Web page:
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Photo by Don Arnold/WireImage

culture | 01.01.2022

Actor Kevin Smith breaks into medical weed: “the stoner stereotype is dying”

The stoner cinema pioneer explains why medical marijuana is the future.

For upwards of two decades, Kevin Smith donned a dark green trench coat and white cap, standing at the far end of a small New Jersey strip mall trying to peddle some green. Now Smith is getting into medical cannabis, partnering with Beleave Inc. (CSE: BE), one of the most innovative licensed producers on the continent.

Most know Smith as Silent Bob, a character of Smith’s creation and unspoken bucko to Jay, a habitual smoker, and layabout played by Jason Mewes. Kevin Smith’s alter ego, Silent Bob, had his own alter ego, Chronic, the sidekick to Jason Mewes’ Bluntman. The superheroes were, in theory, crime fighters. The twofer appeared in Afroman’s video for ‘Because I Got High,’ which Smith directed. The video ends with the three of them smoking a joint the size of a sweet potato.

Gobsmacking as this sounds, Smith wasn’t actually using marijuana at the time.

Despite being the most popular creator of stoner cinema since Cheech and Chong, Kevin Smith hadn’t picked up many blunts until after the Jay and Silent Bob saga. He cites the influence of Seth Rogen on the set of Zack and Miri Make a Porno in 2008 for becoming the stoner he long made himself out to be. He was 38 at the time.

“The couch-surfing stoners you see in movies, even Jay & Silent Bob movies, are a dying stereotype,” Kevin Smith told Herb. “Now we’re more educated on the benefits of cannabis and we know those benefits go well beyond simply getting ‘stoned.'”



Jay and Silent Bob probably wouldn’t see eye to eye with Kevin Smith on cannabis. The director’s newfound appreciation of the herb is less about glorious slackerdom and more about medical wellness.

“Kids don’t need cannabis,” says Smith, “life is long and full of hope and promise when you’re a teenager. But when you hit mid-life, your body starts working against you and your mortality suddenly looms large. Marijuana can counter not only the physical effects of aging but also the psychological effects.”

For all the good it does himself, Kevin Smith says the effects on his 72-year-old mother are much more significant. “She’s on a legion of pharmaceuticals,” he says, “the second half of which she takes solely to counter the unwanted side effects of the first half. But when I was able to introduce medical marijuana into her steady diet of pills, she noticed an instant change.”

Kevin Smith has been impressed by how cannabis has improved his mother’s sleeping habits, energy, and focus. Smith’s mother tells him that when she consumes cannabis, she feels younger.

It is probably for reasons such as this that Smith isn’t entering the cannabis world to align himself with a glassware maker or ‘Snoochie Boochie’ branded edibles but the rapidly growing, publicly traded Canadian medical cannabis supplier Beleave.

“I chose Beleave to partner with because of their stellar reputations in the medical marijuana field,” says Smith, “because of their reputations as the mad scientists of medical marijuana. The Beleave grow operation is astoundingly high-tech and incredibly efficient and their products are top notch. Every day, they’re reinventing what we think we know about medical marijuana through science and technology.”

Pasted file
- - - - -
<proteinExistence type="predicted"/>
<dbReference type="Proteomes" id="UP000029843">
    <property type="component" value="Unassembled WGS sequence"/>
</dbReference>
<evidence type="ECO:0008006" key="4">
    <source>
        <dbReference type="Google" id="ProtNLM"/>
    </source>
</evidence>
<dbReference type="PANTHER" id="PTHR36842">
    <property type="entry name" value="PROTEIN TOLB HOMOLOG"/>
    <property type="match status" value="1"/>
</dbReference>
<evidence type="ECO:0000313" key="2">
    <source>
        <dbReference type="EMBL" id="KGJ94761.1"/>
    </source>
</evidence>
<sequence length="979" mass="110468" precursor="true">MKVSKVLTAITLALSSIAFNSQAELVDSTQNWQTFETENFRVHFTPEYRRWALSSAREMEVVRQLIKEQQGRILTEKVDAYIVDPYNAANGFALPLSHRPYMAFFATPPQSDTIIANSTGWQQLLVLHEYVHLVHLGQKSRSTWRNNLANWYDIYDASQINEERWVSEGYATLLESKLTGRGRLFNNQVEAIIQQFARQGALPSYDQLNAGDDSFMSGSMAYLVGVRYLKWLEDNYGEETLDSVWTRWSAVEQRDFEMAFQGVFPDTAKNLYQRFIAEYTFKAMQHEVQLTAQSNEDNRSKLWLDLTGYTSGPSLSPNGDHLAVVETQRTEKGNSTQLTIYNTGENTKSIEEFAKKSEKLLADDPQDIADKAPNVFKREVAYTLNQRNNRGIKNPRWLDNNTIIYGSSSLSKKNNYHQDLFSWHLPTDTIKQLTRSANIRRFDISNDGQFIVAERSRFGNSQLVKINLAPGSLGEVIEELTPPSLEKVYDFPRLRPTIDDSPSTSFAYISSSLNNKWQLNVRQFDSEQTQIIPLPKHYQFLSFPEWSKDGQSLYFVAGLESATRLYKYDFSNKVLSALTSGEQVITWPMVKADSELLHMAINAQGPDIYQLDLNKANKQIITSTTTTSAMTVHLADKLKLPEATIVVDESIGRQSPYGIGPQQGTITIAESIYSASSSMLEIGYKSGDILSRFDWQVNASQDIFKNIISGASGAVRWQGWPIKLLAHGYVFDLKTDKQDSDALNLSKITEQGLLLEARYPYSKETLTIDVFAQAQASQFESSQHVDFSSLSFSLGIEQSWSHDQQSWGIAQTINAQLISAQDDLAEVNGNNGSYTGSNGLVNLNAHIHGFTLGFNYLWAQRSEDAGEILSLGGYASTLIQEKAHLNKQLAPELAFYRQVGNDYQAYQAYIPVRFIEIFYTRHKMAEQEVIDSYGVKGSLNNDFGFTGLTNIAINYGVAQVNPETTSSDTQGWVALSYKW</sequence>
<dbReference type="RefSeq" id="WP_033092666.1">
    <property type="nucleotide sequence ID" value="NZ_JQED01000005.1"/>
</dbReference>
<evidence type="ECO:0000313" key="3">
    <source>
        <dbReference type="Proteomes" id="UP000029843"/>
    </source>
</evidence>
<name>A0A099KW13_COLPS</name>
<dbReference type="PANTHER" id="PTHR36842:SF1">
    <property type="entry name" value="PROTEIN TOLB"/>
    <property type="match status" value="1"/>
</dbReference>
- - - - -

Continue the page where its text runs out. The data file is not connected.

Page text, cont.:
Beleave is championing the therapeutic benefits of cannabis through an approach to growing that puts community and science first. There is mounting evidence, that cannabis acts as an anti-inflammatory and could help control the development of neurodegenerative diseases. This an issue that Beleave’s Chief Science Officer, Roger Ferreira, Ph.D., is particularly passionate about. Unlike other growers that aim to make fast-cash in an emerging market, Beleave aims to build their success on quality product and a business practice rooted in principle. Even their grow facilities aim to address carbon emissions by incorporating a large-scale solar installation to reduce their environmental impact.

Smith’s similarly impressed by Canada’s efforts to legalize cannabis for adult-use on a federal level, hoping that Americans will take note when Canada resists devolving into some smokey hellhole. In fact, Kevin Smith is watching his home turf of New Jersey come around as we speak.

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Governor Chris Christie of New Jersey speaking at the 2014 Conservative Political Action Conference Photo via Flickr/Gage Skidmore

New Jersey Governor Chris Christie has served for two terms, and for those eight years, he has not minced words on marijuana. While medical marijuana has been legal in the state since 2013, he still views cannabis as a public threat. He describes the legalization movement as an attempt to “poison our kids” which is equal to the government accepting “blood money.” But with Christie out of the way in 2018, many believe the countdown to legal weed in Jersey will finally begin. Lawmakers have already started preparing the legislation to enact recreational sales.

“Watching New Jersey move toward legalization has been a thrill,” says Smith, “considering the state used to set records for possession arrests. And legal weed means the police and prosecutors can concentrate on real crime instead of punishing people for possession. I’m proud of my home state, even though legalization means Jay and Silent Bob are now out of a job.”

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